“I was watching TV, and I saw a Marine officer in his dress uniform standing at attention. He flipped his sword up, and I thought, man, that could be me,” claimed former Marine sergeant, 1st Lt. Tito Jones.
“As an officer I could be a part of the few, of the few and the proud.”
Opportunities for enlisted Marines to become commissioned officers in the Corps are out there.
The Marine Corps Enlisted Commissioning Education Program is one venue that offers qualifying enlisted Marines the chance to go to school full-time, while maintaining active duty status and pay.
The Corps never sends a devil-dog into battle without the right gear and training.
In the same respect, the Broadened Opportunity for Officer Selection and Training Program is preparatory training for a Marine to adjust for college level courses of study.
BOOST brings a Marine’s knowledge of science, math and literary skills up to a level of competency that can give them the tools for success in college courses.
After BOOST they’re trained and armed to dodge the bullets of the classroom.
To meet basic eligibility requirements for acceptance into MECEP, a Marine must be in between 20 and 26 years of age, but Marines may apply at any rank.
They must also score at least 1000 on the Scholastic Assessment Test, 40 for the American College Test or a 74 on the Armed Forces Qualification Test.
After meeting the initial prerequisites for acceptance into MECEP, Marines must submit a package.
“Putting in a package to apply for acceptance into the MECEP program is a long process, so it’s important to take the initiative and get started early,” said Cpl. Kurtis J. Adams, U.S. Marine Forces Pacific systems repair technician, who recently submitted a package. “The package has several enclosures that are required.”
A Marine has to provide proficiency and conduct marks, medical evaluations, a history of education, letters of recommendation and many other enclosures. Anything and every thing that could affect an applicant’s acceptance has to be included.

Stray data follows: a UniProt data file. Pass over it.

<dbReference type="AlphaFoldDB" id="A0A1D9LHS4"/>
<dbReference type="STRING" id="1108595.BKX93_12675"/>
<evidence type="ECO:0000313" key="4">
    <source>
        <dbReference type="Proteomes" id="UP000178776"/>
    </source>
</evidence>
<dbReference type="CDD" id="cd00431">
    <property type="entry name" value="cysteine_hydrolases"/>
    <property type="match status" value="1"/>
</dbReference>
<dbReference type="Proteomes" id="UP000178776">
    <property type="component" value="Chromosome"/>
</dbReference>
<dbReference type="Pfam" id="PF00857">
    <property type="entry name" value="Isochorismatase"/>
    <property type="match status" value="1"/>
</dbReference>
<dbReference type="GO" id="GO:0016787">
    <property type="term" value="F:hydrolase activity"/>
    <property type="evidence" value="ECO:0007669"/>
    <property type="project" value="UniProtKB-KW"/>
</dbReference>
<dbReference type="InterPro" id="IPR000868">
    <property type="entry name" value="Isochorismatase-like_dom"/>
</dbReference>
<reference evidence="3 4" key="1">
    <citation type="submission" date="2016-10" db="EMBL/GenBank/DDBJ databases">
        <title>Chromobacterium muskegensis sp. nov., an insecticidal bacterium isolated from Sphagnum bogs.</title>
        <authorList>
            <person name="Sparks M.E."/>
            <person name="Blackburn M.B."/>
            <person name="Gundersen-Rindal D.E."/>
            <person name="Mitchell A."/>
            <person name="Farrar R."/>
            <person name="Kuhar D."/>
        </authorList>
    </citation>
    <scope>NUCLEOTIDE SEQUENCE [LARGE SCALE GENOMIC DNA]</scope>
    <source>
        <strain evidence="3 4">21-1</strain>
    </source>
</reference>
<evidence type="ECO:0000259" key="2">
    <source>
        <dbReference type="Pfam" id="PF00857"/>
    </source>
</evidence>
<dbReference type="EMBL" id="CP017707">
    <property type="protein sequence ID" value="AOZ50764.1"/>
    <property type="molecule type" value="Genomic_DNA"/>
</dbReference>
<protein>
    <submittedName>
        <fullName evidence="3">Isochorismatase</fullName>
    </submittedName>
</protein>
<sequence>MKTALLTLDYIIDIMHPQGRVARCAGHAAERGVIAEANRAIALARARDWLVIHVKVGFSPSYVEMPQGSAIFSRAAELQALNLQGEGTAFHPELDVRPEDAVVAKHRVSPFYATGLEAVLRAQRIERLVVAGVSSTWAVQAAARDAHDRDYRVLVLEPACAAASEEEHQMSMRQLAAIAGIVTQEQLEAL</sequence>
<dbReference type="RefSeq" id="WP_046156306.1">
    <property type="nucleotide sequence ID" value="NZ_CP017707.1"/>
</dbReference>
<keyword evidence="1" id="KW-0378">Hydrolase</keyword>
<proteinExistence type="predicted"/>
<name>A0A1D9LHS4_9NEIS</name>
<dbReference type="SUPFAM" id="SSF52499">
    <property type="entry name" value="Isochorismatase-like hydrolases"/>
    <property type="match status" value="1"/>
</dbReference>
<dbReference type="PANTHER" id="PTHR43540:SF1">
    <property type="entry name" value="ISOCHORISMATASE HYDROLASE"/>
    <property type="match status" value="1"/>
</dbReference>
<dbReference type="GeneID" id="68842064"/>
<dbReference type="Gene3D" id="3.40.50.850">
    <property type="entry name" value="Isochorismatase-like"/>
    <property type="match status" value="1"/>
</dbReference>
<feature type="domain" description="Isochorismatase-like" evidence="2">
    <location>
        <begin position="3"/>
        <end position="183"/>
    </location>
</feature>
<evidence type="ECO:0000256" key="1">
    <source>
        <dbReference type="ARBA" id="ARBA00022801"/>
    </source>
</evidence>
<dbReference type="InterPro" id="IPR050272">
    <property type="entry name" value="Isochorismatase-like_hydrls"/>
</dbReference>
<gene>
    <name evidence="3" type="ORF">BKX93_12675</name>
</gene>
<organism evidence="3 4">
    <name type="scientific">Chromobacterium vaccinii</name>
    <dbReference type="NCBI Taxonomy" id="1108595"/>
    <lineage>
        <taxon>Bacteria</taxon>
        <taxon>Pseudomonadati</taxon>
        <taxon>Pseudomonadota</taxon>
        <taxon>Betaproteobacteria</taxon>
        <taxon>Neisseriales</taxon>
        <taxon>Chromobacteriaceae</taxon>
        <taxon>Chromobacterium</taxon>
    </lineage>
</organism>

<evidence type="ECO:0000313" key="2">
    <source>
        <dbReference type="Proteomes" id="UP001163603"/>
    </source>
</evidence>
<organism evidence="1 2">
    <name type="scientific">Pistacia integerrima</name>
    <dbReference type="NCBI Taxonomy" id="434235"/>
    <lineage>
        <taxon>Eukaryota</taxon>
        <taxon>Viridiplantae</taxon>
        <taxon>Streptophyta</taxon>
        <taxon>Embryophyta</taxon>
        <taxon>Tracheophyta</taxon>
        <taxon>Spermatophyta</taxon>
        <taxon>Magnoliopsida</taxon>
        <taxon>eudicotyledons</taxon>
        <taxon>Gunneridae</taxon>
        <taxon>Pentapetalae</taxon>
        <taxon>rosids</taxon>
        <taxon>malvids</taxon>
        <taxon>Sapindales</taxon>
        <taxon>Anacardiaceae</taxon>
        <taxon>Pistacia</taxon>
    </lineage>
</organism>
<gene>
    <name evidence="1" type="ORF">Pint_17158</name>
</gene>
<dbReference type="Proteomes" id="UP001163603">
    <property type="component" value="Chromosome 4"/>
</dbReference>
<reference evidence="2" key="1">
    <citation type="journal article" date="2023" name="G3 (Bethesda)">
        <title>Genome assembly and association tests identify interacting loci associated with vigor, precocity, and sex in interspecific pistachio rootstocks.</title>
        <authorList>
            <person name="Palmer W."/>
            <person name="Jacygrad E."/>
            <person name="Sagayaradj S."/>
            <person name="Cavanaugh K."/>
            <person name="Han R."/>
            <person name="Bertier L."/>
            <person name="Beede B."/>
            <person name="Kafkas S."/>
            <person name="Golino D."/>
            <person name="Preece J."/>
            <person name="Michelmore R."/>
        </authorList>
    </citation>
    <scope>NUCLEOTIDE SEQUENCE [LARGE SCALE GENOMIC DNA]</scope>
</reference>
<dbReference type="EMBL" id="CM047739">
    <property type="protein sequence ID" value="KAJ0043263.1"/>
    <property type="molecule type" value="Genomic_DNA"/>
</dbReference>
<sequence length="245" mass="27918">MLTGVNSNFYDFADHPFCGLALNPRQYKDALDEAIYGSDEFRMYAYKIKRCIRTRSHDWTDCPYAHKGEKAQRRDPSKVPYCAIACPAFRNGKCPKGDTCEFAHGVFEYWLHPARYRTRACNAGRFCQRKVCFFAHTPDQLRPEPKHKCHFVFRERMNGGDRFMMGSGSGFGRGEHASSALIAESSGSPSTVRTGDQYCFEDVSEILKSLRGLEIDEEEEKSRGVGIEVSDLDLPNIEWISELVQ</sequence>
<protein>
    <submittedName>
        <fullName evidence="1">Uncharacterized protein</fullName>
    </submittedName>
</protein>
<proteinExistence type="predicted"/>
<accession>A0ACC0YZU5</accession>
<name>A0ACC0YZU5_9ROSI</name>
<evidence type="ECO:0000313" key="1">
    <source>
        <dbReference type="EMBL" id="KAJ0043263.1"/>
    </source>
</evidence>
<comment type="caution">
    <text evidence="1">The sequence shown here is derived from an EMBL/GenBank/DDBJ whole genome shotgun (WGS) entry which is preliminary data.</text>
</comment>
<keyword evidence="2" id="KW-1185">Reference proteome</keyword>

Prior enlisted Marines, now officers via MECEP, are great sources of information due to their experience.
“I have assisted six Marines with their packages for the BOOST and MECEP Program, three from Camp Smith,” said Jones, MARFORPAC Provost Marshall’s Office operations officer.
Jones assisted Cpl. Justin Griffis, a military policeman assigned to Camp Smith, who completed the BOOST program in May of this year and will begin the MECEP Program at the University of Colorado at Boulder in the Fall 2005.
There are also other sources of planning for this particular career move.
“My career planner provided an example application, but it was outdated. I had to create my own using the old one as an outline that met all of the required criteria,” said Adams.
Applicants must also appear at a series of informal boards held by officers that will review the application and interview the Marine.
“The purpose of the boards and interviews is to analyze the Marine’s intentions while attending school and his reasons for pursuing a commission,” said Adams.
A 500-word essay is also required of Marines applying for acceptance into the MECEP program.
The essay is used for multiple reasons.
It’s another way of measuring a Marine’s ability to communicate literally and his reasons for becoming one of the officers in the Corps.
A handwriting analysis is also used to judge moral character and personality, said Adams.
The process is lengthy and strenuous because of the necessary hours put in to create a package to submit, but it shouldn’t be easy. Marine officers are held to a higher standard. They’re leading “the few and the proud.”